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Old 02-05-2018, 07:54   #16
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Refrigeration Replacement

There is a lot more to this discussion . And it is a long read . I will start writing a blog post with all the science and graphs . Then when people ask me why I use an expansion valve and why my systems are so expensive I can just direct them to my white paper .

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Old 02-05-2018, 08:06   #17
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Refrigeration Replacement

Understand, if you can control the variables a cap tube system can be very efficient and trouble free.
Cost of manufacturing is less too.
Iíd bet without looking that many if not most of the ice box coolers are cap tube systems, I think most of not all house fridges are? Not sure on house fridges cause to be honest I have never had to work on them beyond changing thermostats and ice makers etc.

Now just me, but any system Iíd want would also have service ports. I donít want to have to solder in any, plus Iíd like one that is flexible enough in its refrigerant capacity that I could just drain it down to atmospheric pressure or just slightly higher and service with X amount of refrigerant. I donít want to have to measure weight precisely, or watch for frost lines, adding in 2 sec bursts of refrigerant over a long period to get it right.
You canít do that with a cap tube, those are very sensitive to amount fo refrigerant.
On edit, I also want a receiver / drier. A receiver drier is to some extent an accumulator, it has the ability to hold excess refrigerant when itís not needed, it also will absorb some moisture which turns into acid if itís left there, it is also a filter to some extent and may filter particles that could clog an expansion valve.
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Old 02-05-2018, 08:19   #18
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Re: Refrigeration Replacement

Yes , almost all coolers and home fridges are built using Captube technology. Most industrial roof top air-conditioners, walk in freezers are all TXV . Seems a lot of the industry is moving toward TXV systems . Every body nowadays what to conserve power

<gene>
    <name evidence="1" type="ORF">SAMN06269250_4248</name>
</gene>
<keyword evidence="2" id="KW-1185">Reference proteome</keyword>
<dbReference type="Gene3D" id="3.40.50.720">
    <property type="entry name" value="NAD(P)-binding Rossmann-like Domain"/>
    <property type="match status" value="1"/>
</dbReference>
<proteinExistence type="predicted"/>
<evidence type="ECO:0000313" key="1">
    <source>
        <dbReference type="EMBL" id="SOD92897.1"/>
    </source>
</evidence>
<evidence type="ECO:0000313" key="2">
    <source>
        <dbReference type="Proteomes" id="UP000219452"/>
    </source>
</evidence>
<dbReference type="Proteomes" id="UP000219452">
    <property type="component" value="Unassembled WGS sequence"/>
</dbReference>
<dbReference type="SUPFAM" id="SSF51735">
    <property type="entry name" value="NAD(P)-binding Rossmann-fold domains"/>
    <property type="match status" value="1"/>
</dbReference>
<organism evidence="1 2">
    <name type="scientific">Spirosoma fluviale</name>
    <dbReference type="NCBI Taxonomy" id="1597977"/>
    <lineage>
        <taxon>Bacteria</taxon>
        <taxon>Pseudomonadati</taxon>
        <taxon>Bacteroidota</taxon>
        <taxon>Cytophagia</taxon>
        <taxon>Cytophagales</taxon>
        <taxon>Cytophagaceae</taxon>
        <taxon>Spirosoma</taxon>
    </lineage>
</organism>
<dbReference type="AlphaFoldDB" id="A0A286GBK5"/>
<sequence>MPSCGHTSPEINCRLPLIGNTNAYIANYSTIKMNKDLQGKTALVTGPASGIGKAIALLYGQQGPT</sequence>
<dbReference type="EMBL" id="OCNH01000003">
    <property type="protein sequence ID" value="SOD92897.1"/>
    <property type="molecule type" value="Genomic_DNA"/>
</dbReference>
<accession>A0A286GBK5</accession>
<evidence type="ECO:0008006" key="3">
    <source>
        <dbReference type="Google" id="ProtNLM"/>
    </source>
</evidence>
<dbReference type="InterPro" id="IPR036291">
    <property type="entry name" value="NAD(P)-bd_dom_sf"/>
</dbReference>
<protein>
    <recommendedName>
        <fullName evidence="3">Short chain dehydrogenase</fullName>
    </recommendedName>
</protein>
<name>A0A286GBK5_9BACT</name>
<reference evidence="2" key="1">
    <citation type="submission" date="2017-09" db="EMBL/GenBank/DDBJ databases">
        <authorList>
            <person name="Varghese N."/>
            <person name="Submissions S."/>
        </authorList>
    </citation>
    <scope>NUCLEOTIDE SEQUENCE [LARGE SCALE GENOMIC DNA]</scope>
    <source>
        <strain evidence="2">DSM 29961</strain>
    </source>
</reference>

https://assets.danfoss.com/documents...1786418990.pdf

In a boat with ever changing ambient temperatures is a no brainer !!



TXV systems are charged using site glasses and they are not critically charge.

High and low ports are standard.



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Old 02-05-2018, 14:00   #19
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Re: Refrigeration Replacement

Over in another place on the site we had a pissing contest between John and Pete regarding the comparative utilities of cold plate versus eutectic systems - apparently both are refrigeration specialists. After battering each other about for a few days they kissed and made up and the thread has gone a bit quiet.

Before I go any further I want to express my appreciation for their efforts. As a lay person, in refrigeration terms, I only became exposed to refrigeration technicalities when I began the struggle to keep food and beer cold whilst living on a boat but, in that boat refrigeration is coupled with an off-grid aspects of the problem, I have found it to be a fascinating subject. It's like exploring the personality of a new partner without the angst of the eventual breakup. Thank you John and Pete for your contribution to my body of knowledge re boat refrigeration.

To summarize the positions of the protagonists:

John is a cold plate and TVX valve man. Pete a capillary tube and eutectic tank proponent.

John feels that a TVX valve is required in order to meet the energy use and highly varying refrigeration load of a boat refrigeration installation.

Pete believes that by exploiting the fly-wheel effect of eutectic systems he can optimize and match capillary and compressor size to enable just as efficient a compressing/condensing/evaporating system as John's TVX valved copper cold plate system.

Both are getting in some pretty good licks and the rest of us are being exposed to a lot of good information and being obliged to ponder on issues we were not previously aware of the existence of. Keep up the good work men.
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Old 02-05-2018, 14:32   #20
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Re: Refrigeration Replacement

Then there is the CoolBlue system by Technautics that is a cross between John's and Pete's. It's a Eutectic Holding plate that uses a TXV. After 50yrs in the marine refrigeration biz, when I see these "who's is better" threads, I just move on most of the time because after the 100th time of talking about the SAME TOPIC over and over....honestly....I'm living in Mexico and have Taco Carts to visit. So I let the enthusiasm be taken up by the new guys on the block who don't have units in the field yet with longer lives than our standard warranty. That's not a knock...it's just that I've learned I don't have to be the Best in Everyone's Mind...just the Best in the minds of our clients.

The truth is all three of these systems are good and the daily Amp Hour differences are minor between them (GASP....how can you say the Truth out loud), but that doesn't mean the parties won't bicker about who's is better, that's just what tecky geeks do for entertainment. All three of these systems are far better than the units I am constantly removing from boats here in Mexico and replacing them with units made for the Tropics. Real life cruising is the ultimate data test set and Cold Beer and Hard Ice Cream at anchor is your reward.
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